For decades in art circles it was either a rumour or a joke, but now it is confirmed as a fact. The Central Intelligence Agency used American modern art - including the works of such artists as Jackson Pollock, Robert Motherwell, Willem de Kooning and Mark Rothko - as a weapon in the Cold War. In the manner of a Renaissance prince - except that it acted secretly - the CIA fostered and promoted American Abstract Expressionist painting around the world for more than 20 years.
The connection is improbable. This was a period, in the 1950s and 1960s, when the great majority of Americans disliked or even despised modern art - President Truman summed up the popular view when he said: “If that’s art, then I’m a Hottentot.” As for the artists themselves, many were ex- com- munists barely acceptable in the America of the McCarthyite era, and certainly not the sort of people normally likely to receive US government backing.
Why did the CIA support them? Because in the propaganda war with the Soviet Union, this new artistic movement could be held up as proof of the creativity, the intellectual freedom, and the cultural power of the US. Russian art, strapped into the communist ideological straitjacket, could not compete.
The existence of this policy, rumoured and disputed for many years, has now been confirmed for the first time by former CIA officials. Unknown to the artists, the new American art was secretly promoted under a policy known as the “long leash” - arrangements similar in some ways to the indirect CIA backing of the journal Encounter, edited by Stephen Spender.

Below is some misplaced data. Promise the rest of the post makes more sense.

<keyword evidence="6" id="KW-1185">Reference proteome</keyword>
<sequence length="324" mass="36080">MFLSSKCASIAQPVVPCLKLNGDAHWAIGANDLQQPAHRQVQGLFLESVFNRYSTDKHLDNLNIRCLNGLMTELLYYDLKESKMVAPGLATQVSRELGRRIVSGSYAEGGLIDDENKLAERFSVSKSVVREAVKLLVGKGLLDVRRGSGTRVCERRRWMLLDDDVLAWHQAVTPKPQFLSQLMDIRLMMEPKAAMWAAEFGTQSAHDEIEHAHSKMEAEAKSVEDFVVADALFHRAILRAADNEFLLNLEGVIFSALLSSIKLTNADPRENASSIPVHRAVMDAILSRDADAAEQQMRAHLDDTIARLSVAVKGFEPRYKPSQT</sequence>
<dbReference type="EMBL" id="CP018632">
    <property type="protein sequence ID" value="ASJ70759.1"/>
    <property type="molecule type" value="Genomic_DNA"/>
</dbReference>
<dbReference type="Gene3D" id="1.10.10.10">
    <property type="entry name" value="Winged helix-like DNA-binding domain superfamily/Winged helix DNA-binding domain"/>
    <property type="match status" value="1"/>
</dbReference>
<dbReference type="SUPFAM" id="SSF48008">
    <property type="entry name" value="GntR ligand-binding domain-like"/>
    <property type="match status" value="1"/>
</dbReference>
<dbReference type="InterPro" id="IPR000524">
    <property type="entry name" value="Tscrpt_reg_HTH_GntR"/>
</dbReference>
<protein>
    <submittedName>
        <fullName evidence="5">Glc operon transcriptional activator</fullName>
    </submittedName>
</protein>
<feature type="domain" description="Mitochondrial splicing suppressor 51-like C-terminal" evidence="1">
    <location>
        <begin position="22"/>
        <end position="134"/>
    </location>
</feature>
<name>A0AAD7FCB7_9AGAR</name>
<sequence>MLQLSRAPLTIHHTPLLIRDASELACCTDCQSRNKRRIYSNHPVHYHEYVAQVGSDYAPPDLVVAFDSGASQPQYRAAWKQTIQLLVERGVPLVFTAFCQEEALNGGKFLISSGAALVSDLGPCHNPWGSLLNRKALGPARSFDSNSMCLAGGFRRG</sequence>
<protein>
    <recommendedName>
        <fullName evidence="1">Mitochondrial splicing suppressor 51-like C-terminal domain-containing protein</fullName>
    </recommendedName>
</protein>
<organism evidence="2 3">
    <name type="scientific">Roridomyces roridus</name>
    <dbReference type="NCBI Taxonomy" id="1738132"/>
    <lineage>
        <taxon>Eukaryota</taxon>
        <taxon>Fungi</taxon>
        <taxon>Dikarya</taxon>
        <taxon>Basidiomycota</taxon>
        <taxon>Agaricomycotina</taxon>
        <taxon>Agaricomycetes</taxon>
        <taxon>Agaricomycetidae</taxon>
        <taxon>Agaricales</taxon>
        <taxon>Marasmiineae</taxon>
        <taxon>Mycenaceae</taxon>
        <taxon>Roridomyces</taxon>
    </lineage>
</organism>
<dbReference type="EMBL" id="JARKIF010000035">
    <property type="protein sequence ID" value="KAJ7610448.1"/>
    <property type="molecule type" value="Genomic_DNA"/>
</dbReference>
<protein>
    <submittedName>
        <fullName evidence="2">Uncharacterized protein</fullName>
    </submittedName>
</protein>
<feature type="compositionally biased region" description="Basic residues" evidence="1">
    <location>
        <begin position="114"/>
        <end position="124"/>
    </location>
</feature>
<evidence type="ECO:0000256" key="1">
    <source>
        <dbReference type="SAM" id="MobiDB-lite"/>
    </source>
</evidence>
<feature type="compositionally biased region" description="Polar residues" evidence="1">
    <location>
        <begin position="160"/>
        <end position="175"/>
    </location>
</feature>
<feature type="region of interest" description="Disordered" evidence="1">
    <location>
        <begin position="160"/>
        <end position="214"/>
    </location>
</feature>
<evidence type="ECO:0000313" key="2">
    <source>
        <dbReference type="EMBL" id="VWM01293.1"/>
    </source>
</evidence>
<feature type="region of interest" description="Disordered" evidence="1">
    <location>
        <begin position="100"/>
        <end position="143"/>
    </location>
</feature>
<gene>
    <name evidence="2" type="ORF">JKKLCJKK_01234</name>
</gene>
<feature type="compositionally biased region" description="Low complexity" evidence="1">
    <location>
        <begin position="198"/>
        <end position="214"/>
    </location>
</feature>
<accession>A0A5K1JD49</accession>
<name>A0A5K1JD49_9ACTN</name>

* (question mark added by me, not original to the article)
Amazing Discovery of the Day:Vivian Maier was an unassuming French-born amateur photographer who worked as a nanny in Chicago during the 50s and 60s. Two years prior to her death in 2009, a young real-estate agent stumbled upon thousands of her negatives at an estate sale, and purchased them for $400. 26-year-old John Maloof soon realized what he had actually paid for: The life’s work of one of the greatest street photographers the world never knew.
What’s crazy is that this may end up being the most important discovery in the art world that happens in our lifetime. It’s simply mind-blowing, and I am tempted to show this to my Art History professors at UCLA and see what they think about getting her out there into the world.
The photos are powerful, mood-altering, and full of emotion, and we may not even have seen her best work. I am fighting the urge to head to Chicago and help him sort through them.